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With ATSC 3.0 on the Way, Interactive Ads Can Inspire Local TV Advertisers

September 26th, 2018   ||    by Susan Kuchinskas   ||    No Comments

Interactive ads on TV are coming to a screen near you. The rollout of ATSC 3.0, the new standard also known as NextGen TV or Advanced TV, is underway.

Stations that adopt ATSC 3.0 will have an easier time offering interactive ads, because the standard supports the integration of over-the-air and broadband transmissions.

Calls to action in these ads can be immediate, flexible, and exciting, according to Tom Goodwin, head of innovation at Zenith Media. He wrote in Forbes that we’ll see a whole new range of calls to action, such as “add to Amazon basket,” as well as the ability to download a mobile voucher or add a store’s location to Google maps.

Interactive Ads So Far

It’s early days for interactive ads, but a commercial for the 2017 film Alien Covenant shows the power of personalization. Channel 4, a British public service TV broadcaster, ran a special trailer for the science fiction flick that included personalized audio. At the end of the intense spot, an urgent voice calls the viewer by name, saying, “Run!”

This may seem like a small tweak, but it delivered big results, said Channel 4, creating a 54 percent lift in engagement, while driving social conversations across the major social networks.

In another example, Enterprise Rent-A-Car teamed up with Discovery’s Science Channel and web publisher Seeker to promote Enterprise’s Move Forward campaign. Move Forward, designed to position Enterprise as a technology innovator, consists of original video created by Seeker and running on Seeker’s website and social channels, and will be repackaged for the Science and Discovery Channels. In addition, advanced video ads will run across Discovery’s connected TV devices, featuring a full-screen interactive video overlay that lets viewers watch the full Move Forward series. Marketing Dive says this kind of content is likely to attract younger viewers.

MarTech Today gives examples of how technology from Connekt, a company that uses automated content recognition (ACR), could create engaging interactive ads. An in-ad overlay could allow viewers to send coupons to their mobile devices, request more information about an advertised product, find a store, and even shop using the remote.

On a side note, the penetration of NextGen TV growth will likely be the tipping point for fully extending programmatic to TV advertising, notes MarTech Today.

Work in Progress

While the standard was approved in November 2017, there are two market factors influencing its rollout: Stations will need to upgrade their equipment, and consumers will need to buy new television sets or tuner sets in order to enjoy interactivity.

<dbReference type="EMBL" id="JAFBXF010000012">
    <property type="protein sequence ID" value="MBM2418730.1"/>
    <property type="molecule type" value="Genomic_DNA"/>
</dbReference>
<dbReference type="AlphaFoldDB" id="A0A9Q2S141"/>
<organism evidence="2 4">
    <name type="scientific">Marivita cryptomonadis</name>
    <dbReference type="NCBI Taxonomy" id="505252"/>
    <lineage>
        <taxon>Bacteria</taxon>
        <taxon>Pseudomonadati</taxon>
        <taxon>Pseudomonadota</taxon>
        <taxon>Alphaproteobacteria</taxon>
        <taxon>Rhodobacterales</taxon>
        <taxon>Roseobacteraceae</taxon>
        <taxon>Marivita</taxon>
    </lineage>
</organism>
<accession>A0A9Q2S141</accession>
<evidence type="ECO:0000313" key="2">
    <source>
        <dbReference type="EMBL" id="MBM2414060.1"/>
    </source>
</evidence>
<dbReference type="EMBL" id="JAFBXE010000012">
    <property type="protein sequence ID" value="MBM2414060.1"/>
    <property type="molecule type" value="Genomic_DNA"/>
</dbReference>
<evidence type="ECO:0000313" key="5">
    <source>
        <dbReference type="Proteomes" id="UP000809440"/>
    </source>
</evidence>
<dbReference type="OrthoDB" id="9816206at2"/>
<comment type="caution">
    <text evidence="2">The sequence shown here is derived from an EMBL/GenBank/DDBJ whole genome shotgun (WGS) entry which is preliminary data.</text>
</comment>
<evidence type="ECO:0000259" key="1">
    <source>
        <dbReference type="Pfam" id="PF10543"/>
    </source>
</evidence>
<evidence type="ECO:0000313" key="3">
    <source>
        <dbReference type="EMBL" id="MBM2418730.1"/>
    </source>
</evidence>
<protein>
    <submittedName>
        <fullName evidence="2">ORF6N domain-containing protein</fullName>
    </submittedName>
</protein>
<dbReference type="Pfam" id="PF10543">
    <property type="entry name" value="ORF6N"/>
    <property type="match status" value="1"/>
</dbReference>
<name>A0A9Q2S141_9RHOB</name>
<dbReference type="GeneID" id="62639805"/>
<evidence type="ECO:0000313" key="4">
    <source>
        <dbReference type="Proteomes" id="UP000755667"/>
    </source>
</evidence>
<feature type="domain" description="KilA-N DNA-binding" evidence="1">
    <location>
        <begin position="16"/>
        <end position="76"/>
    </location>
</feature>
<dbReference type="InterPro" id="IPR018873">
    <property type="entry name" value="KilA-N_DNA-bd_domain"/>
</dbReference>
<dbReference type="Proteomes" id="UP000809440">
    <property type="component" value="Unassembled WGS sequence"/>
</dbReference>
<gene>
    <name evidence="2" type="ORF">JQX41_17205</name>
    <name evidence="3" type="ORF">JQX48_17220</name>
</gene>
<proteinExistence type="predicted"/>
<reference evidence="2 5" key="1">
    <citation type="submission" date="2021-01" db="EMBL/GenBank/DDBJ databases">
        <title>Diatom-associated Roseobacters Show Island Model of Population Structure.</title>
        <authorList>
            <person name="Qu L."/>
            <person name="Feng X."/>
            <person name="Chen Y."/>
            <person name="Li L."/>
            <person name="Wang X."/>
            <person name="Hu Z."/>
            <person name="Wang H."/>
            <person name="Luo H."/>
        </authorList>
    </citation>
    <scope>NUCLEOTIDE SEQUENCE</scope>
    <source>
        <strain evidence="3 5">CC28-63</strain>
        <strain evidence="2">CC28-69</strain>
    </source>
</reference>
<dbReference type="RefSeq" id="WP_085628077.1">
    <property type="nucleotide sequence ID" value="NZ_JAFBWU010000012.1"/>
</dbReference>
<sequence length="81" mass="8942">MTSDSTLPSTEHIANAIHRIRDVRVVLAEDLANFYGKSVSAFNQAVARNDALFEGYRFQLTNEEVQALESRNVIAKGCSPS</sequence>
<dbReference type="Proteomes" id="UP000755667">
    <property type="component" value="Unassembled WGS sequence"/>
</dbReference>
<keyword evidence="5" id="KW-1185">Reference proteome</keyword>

This seems to be happening. TV Technology reports that the technology will reach a third of all US households in late 2019. Meanwhile, 46,000 Ultra HD TV sets are sold every day.

A consortium of broadcasters have designated Phoenix as the first model market where 10 local TV stations will act as a test bed for the technology and consumer interest in it, according to the ATSC.

Local Stations Need Partners

Local station managers and ad reps may be scratching their heads, worrying about how to add still another capability. But creating and serving interactive ads is not something they will need to do on their own.

Just like web publishers, local TV stations will be able to work with an ecosystem of partners to deliver these ads into their programming.

These vendors will be able to make use of stations’ and broadcasters’ first-party data, as well as other data sources, to precisely target ads, report results, and calculate ROI.

And, just as small businesses can use self-service online advertising platforms like Google’s and Amazon’s, some vendors aim to enable them to do the same with local interactive TV ads.

Jim Long, CEO of Didja, a service that provides mobile live streaming to local TV stations, tells Videa, “There’s a big opportunity in eventually allowing the local nail salon to use the camera in their phone to make a nice little ad, and then use some sort of self-serve system to figure out how to best apply a budget and get it into the appropriate channel slots in specific zip codes.”

Combine these capabilities with programmatic buying, and TV advertising will have truly come into its next generation.

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